White Sox

Carlos Rodon struggles as Yankees blast White Sox

Carlos Rodon struggles as Yankees blast White Sox

Carlos Rodon flipped his glove into the stands behind the third base dugout after the final frustrating inning of his last start before the All-Star break. 

The 23-year-old left-hander allowed six runs (five earned) over five innings as the White Sox lost, 9-0, to the New York Yankees Tuesday night in front of 20,773 at U.S. Cellular Field. Rodon was touched up for 12 hits — plenty of which were line drives — and allowed two home runs with three strikeouts and two walks. 

As for the glove: “Just give it to a fan, better than throwing it away,” Rodon said, with a bit of a chuckle. 

After striking out Chase Headley with the bases loaded to end the top of the first, things began to unravel for the 2014 No. 3 overall pick. Carlos Beltran served an RBI single to right, then Tim Anderson’s first major league error allowed a second run to score in the second inning. 

Headley blasted a two-run home run in the top of the third, and Mark Teixeira ripped a run-scoring double down the third base line in the fourth. Austin Romine hammered a 397-foot solo home run out to left in the fifth to account for New York’s final run against Rodon. 

“It comes down to command,” manager Robin Ventura said. “This is the wrong lineup to be erratic and get behind. It just seemed like every hitter was 2-0, 2-1 and you just can't do it. They have too many good hitters and too many veteran hitters that take advantage of that. 

“He's got to be better at being able to get ahead, get ahead early. His slider's not going to be effective if you're always behind and trying to get the swing and miss stuff.”

Rodon fell behind 15 of the 29 batters he faced, with those at-bats resulting in five hits (three doubles, a home run and an RBI single) and two walks. He was also victimized when the Yankees swung at the first pitch, giving up as many hits (two) as he generated swinging strikes. 

Rodon threw his slider 28 percent of the time, exactly in line with his season average, but only generated three swings and misses on it, according to BrooksBaseball.net. 

“His stuff was a little bit flat today as far as his slider,” catcher Alex Avila, who left the game in the sixth with a strained right hamstring and will be placed on the disabled list Wednesday, said. “Up in the zone quite a bit with his slider and his fastball today and I think today was kind of one of those days where his stuff was just a little bit flat and not as explosive as it has been over these past few starts.”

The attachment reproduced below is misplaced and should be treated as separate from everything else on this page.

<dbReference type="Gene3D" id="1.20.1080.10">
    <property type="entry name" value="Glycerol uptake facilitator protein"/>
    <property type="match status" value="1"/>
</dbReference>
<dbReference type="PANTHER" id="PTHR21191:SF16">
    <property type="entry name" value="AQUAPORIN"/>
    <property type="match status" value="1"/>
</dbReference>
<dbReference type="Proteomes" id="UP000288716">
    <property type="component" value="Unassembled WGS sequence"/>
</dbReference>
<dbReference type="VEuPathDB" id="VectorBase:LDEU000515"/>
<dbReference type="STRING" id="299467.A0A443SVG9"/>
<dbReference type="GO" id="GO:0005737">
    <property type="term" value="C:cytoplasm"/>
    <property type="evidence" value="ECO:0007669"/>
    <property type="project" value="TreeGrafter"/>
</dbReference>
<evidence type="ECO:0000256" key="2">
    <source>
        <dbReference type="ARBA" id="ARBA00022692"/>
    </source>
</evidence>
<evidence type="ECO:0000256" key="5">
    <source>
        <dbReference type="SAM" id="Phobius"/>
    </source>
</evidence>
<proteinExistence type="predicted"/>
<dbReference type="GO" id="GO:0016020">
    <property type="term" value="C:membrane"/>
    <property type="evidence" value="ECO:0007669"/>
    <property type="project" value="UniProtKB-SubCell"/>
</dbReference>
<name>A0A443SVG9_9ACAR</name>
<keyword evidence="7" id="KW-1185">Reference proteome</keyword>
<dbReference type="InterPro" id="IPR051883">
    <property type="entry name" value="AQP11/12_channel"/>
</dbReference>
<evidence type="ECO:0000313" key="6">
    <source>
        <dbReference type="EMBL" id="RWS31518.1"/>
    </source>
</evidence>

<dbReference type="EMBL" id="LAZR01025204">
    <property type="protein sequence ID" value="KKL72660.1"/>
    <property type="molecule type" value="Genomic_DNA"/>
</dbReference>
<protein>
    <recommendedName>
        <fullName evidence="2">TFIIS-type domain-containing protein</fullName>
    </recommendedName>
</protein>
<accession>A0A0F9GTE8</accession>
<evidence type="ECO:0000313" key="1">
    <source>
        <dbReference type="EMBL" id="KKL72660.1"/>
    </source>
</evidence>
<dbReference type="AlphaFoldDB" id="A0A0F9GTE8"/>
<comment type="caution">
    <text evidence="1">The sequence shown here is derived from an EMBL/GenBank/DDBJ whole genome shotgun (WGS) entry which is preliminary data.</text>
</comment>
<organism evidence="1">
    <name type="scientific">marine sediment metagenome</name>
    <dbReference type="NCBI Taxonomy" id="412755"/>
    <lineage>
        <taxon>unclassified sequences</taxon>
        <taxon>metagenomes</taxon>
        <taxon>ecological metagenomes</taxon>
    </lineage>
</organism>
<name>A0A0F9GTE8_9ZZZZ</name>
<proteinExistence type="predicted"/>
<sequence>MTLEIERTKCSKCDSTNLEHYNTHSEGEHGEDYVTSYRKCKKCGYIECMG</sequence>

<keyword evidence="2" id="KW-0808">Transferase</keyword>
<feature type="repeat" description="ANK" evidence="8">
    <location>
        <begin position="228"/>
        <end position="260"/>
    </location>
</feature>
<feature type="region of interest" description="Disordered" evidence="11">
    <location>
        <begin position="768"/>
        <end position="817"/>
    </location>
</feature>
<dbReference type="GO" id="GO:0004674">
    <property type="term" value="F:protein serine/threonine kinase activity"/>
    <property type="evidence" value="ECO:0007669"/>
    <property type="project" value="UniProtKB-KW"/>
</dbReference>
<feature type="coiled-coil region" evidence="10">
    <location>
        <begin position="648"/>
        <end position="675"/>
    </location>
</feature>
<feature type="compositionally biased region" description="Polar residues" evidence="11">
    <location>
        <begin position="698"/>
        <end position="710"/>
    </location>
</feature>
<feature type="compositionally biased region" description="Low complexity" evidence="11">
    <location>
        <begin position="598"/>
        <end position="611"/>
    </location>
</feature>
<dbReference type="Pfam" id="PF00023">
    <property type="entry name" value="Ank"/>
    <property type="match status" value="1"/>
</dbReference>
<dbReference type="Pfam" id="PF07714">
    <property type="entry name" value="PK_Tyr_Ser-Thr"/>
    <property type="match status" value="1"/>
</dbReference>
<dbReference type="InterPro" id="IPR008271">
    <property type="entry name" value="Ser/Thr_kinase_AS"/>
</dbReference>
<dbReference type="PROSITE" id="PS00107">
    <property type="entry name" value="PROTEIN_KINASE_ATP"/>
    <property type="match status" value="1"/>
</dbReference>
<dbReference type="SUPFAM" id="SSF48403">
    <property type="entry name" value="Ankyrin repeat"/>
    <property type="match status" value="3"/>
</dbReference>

[SHOP: Gear up, White Sox fans!]

The White Sox couldn’t get anything going against Yankees right-hander Masahiro Tanaka after squandering an opportunity in the second inning. After Brett Lawrie hit a one-out single, Alex Avila — who left the game in the sixth inning with a right hamstring strain — banged a double off the left field wall to put runners on second and third with one out. But Avisail Garcia struck out, and J.B. Shuck’s flyout to left erased any chance of getting on the board. 

Tanaka scattered six hits and one walk with five strikeouts in his 7 2/3 innings. 

The Yankees added two extra runs in the eighth off right-hander Michael Ynoa when Rob Refsnyder drilled a double to center to score Headily, which Aaron Hicks followed with an RBI double of his own. Mark Teixeira’s sacrifice fly in the ninth brought in the Yankees’ final run of the evening. 

Entering Tuesday, Rodon had a 3.24 ERA with 42 strikeouts, 13 walks and five home runs allowed in his previous seven starts — a stretch which came after his ERA ballooned to a season-high 4.99. But after allowing four tallies in five innings June 30 against Minnesota and then five earned run against New York, Rodon will enter the All-Star break with a 4.50 ERA and a 4.45 FIP. 

“It wasn’t good, let’s put it that way,” Rodon said. “ … They were hitting the ball well. They came out swinging today. Hats off to them. Some experienced guys on that team and they put it to me.”